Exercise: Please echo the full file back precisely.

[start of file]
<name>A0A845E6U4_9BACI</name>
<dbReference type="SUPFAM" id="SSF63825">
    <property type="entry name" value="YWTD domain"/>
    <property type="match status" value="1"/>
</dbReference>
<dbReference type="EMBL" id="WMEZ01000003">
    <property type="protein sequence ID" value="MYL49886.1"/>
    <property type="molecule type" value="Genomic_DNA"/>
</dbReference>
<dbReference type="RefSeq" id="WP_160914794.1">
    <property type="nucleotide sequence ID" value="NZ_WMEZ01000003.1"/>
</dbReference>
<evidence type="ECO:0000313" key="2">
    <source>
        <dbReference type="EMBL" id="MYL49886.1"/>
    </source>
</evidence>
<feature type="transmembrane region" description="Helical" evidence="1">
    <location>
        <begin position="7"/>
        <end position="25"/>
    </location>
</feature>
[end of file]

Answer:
<name>A0A845E6U4_9BACI</name>
<dbReference type="SUPFAM" id="SSF63825">
    <property type="entry name" value="YWTD domain"/>
    <property type="match status" value="1"/>
</dbReference>
<dbReference type="EMBL" id="WMEZ01000003">
    <property type="protein sequence ID" value="MYL49886.1"/>
    <property type="molecule type" value="Genomic_DNA"/>
</dbReference>
<dbReference type="RefSeq" id="WP_160914794.1">
    <property type="nucleotide sequence ID" value="NZ_WMEZ01000003.1"/>
</dbReference>
<evidence type="ECO:0000313" key="2">
    <source>
        <dbReference type="EMBL" id="MYL49886.1"/>
    </source>
</evidence>
<feature type="transmembrane region" description="Helical" evidence="1">
    <location>
        <begin position="7"/>
        <end position="25"/>
    </location>
</feature>